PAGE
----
You may need an imaging scan to diagnose or monitor certain illnesses, diseases, or injuries. Imaging scans are used in various ways to produce images of different parts of the body for use by doctors and other health professionals. The type of scan you will have depends on what doctor ordered it and why. There are many types of imaging scans, including x-rays, ultrasound, MRI, CT scans and 3D Scanning Services.
For some imaging scans (e.g., CT scan), you will receive contrast material through your IV line or injection into your vein before the procedure begins; for others, such as x-rays and portable ultrasound machines, you do not receive any contrast material.
Here are the most common ones:
1. Ultrasound scan
An ultrasound is a painless test that uses high-frequency sound waves to portray images of the inside of the body. The person conducting the scan, called a sonographer, spreads a clear, warm gel on your skin and then moves a handheld device (called a transducer) over it. This type of imaging test can tell doctors whether a woman is pregnant and how far along the pregnancy is. In addition, it can look for problems with the fetus or placenta, problems with a baby’s heart, and other issues during pregnancy.
An X-ray is a type of imaging test that uses small amounts of radiation to create images of the body’s internal tissues and bones. It can also help health care providers find broken bones, foreign objects, and other issues. Sometimes an X-ray is used in combination with contrast material to provide better images.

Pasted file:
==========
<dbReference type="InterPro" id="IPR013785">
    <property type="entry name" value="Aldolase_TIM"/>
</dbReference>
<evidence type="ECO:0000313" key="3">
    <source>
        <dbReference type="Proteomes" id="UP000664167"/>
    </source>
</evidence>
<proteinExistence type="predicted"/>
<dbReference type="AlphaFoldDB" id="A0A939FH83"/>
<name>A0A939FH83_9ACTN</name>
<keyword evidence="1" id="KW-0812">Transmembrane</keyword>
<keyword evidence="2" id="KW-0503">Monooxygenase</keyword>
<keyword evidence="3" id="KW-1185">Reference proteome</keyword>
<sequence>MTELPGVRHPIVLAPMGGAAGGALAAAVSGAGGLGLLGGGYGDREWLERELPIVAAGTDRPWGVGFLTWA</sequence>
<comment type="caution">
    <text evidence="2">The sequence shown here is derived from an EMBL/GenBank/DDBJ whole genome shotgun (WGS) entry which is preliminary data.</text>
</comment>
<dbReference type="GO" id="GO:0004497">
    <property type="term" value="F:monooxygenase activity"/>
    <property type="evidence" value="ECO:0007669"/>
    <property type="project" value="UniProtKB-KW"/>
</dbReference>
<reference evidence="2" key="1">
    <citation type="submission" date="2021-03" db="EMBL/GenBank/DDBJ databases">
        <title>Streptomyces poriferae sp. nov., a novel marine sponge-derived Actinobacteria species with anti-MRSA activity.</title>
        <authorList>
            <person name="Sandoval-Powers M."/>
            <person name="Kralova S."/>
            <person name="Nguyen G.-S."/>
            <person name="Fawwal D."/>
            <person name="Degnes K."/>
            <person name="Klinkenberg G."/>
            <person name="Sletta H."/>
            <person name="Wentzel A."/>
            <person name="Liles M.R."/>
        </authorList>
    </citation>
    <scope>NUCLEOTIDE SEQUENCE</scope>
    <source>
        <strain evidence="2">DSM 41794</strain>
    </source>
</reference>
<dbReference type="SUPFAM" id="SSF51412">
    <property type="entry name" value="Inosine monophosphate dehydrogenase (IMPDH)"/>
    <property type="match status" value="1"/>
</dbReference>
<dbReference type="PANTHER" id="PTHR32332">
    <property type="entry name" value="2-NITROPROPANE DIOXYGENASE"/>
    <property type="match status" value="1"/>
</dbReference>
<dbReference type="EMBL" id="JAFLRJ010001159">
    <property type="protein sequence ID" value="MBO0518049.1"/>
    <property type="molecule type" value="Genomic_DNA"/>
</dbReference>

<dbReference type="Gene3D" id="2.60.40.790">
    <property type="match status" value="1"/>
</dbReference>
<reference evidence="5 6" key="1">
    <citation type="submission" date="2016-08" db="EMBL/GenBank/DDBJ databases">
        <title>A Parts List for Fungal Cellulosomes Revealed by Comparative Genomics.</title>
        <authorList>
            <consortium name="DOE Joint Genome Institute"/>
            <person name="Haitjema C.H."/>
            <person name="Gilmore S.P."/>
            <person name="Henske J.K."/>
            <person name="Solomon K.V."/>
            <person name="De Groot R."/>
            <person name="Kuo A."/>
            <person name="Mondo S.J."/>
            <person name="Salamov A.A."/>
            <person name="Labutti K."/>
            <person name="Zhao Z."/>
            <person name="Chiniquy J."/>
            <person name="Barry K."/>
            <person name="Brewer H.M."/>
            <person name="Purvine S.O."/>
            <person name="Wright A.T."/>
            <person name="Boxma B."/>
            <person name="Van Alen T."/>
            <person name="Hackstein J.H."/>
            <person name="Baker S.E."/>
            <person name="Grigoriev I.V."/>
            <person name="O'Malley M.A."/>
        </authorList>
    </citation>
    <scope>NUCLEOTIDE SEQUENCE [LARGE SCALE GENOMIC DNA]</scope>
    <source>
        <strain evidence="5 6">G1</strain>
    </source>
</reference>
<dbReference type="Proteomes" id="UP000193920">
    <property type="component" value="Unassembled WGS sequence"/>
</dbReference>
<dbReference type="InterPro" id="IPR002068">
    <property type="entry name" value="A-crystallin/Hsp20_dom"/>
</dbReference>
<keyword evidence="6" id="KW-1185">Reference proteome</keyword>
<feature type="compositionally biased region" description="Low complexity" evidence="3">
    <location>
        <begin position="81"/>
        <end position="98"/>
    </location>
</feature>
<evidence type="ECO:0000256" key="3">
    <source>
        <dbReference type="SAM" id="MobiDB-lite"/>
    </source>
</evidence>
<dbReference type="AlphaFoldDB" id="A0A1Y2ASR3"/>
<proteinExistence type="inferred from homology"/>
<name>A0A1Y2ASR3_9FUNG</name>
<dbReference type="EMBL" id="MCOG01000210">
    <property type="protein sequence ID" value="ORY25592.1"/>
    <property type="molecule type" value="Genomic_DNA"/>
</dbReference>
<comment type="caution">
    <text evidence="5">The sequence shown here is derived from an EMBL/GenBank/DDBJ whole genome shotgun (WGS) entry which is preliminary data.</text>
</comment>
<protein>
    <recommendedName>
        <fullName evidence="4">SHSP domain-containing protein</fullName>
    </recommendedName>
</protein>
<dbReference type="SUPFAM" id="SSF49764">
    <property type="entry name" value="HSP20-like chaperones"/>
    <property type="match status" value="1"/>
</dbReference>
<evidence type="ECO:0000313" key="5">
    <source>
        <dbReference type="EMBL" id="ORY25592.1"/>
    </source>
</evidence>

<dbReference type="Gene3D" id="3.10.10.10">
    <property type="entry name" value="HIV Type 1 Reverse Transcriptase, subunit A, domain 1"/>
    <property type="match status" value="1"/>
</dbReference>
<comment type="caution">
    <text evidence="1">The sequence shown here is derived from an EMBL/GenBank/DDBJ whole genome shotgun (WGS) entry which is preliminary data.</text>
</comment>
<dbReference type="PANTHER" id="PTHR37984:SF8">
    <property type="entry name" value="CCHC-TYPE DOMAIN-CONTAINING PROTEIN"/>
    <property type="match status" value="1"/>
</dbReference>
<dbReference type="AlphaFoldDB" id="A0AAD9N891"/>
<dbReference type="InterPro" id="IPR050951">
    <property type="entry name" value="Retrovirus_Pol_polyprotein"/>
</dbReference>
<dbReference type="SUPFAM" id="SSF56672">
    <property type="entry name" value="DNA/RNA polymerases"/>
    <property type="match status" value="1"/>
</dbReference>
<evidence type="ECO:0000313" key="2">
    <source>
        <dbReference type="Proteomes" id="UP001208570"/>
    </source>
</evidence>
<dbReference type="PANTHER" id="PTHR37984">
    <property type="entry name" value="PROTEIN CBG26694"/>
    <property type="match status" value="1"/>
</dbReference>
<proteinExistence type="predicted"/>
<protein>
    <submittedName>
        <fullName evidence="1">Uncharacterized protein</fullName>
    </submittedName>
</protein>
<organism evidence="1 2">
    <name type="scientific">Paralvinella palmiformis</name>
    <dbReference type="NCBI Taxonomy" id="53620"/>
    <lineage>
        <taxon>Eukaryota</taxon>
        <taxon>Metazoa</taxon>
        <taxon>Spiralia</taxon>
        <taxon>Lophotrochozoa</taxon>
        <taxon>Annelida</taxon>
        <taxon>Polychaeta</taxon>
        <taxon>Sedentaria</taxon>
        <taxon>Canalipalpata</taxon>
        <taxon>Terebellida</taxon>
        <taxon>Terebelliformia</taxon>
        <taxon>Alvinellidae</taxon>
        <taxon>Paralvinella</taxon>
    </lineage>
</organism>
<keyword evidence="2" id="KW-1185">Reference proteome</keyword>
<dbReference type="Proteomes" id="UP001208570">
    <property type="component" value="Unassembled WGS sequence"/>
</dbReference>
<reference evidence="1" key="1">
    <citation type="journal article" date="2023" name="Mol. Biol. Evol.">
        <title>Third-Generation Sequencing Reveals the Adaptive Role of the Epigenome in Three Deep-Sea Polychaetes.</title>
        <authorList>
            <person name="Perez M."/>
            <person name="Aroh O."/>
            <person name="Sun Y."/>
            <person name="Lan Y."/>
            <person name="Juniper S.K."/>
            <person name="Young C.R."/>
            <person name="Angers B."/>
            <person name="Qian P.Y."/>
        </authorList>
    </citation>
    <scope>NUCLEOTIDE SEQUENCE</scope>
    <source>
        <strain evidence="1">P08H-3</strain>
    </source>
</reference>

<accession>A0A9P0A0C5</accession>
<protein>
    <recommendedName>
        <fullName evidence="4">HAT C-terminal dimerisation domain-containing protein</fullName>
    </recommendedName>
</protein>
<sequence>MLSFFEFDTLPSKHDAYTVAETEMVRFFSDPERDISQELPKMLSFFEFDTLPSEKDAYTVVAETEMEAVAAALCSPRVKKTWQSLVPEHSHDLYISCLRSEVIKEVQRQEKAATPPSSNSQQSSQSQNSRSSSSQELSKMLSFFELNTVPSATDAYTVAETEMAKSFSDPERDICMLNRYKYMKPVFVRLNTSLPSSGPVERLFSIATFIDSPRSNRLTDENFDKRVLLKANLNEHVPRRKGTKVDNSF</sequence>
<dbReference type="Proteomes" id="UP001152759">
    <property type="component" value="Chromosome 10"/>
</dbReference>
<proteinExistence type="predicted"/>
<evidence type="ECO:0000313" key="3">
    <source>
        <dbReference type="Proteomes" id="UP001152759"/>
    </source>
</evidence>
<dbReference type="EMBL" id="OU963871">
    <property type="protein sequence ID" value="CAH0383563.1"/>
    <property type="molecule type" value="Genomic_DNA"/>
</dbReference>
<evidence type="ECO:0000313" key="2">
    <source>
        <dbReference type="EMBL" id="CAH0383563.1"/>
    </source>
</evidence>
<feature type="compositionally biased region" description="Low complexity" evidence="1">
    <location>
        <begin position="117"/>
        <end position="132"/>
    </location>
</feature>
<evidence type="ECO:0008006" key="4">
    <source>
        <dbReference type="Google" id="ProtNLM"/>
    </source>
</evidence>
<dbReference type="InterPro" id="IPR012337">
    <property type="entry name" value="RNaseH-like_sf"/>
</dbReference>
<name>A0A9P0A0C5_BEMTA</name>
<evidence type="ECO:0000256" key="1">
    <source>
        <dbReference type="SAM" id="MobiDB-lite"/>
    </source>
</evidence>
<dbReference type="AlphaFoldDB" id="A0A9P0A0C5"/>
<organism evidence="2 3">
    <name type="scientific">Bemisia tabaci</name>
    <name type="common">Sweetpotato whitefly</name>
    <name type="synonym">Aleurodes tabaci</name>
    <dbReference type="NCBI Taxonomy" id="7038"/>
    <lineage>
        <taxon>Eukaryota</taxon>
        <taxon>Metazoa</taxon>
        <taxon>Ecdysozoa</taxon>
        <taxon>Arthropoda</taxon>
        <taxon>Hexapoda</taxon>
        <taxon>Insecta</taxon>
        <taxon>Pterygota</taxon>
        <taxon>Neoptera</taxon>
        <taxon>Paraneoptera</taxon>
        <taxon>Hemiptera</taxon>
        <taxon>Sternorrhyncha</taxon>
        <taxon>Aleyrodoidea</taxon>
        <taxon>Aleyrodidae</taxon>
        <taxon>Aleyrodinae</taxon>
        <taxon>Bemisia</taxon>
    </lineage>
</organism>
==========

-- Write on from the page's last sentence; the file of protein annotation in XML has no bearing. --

3. MRI scan
A magnetic resonance imaging (MRI) scan is a painless medical test that uses large magnets and radio waves to create images of the inside of the brain, spine, and other structures. The scanner you lie on during an MRI scan is like a large tunnel with a magnet at its center. It’s imperative that you remove all metal from your body, such as piercing and jewelry and inform your doctor if you have any metal implants within your body, such as pacemakers or clips for brain aneurysms. You can easily book a private MRI scan online.
5. Nuclear medicine scans
Nuclear medicine scans use small amounts of radioactive substances either injected into your bloodstream or taken by mouth to help provide detailed images of different organs and structures in the body. Nuclear scans are frequently used for cancer diagnosis as they can help identify the size and location of the cancer.
6. CT scan
A computed tomography (CT) scanner is a machine that produces detailed images of the body and its organs. It does this by taking x-ray pictures from different angles and combining them into cross-sectional (tomographic) slices to give a 3D image of an organ. CT scans have been used since the 1970s and can provide much clearer results than standard x-rays do. They are often used to diagnose suspected cancerous growths in internal organs such as the bowel, liver, or pancreas. In some hospitals, they may also be used for coronary angiograms – tests that show blood vessels in detail – before performing heart surgery.
7. Bone scan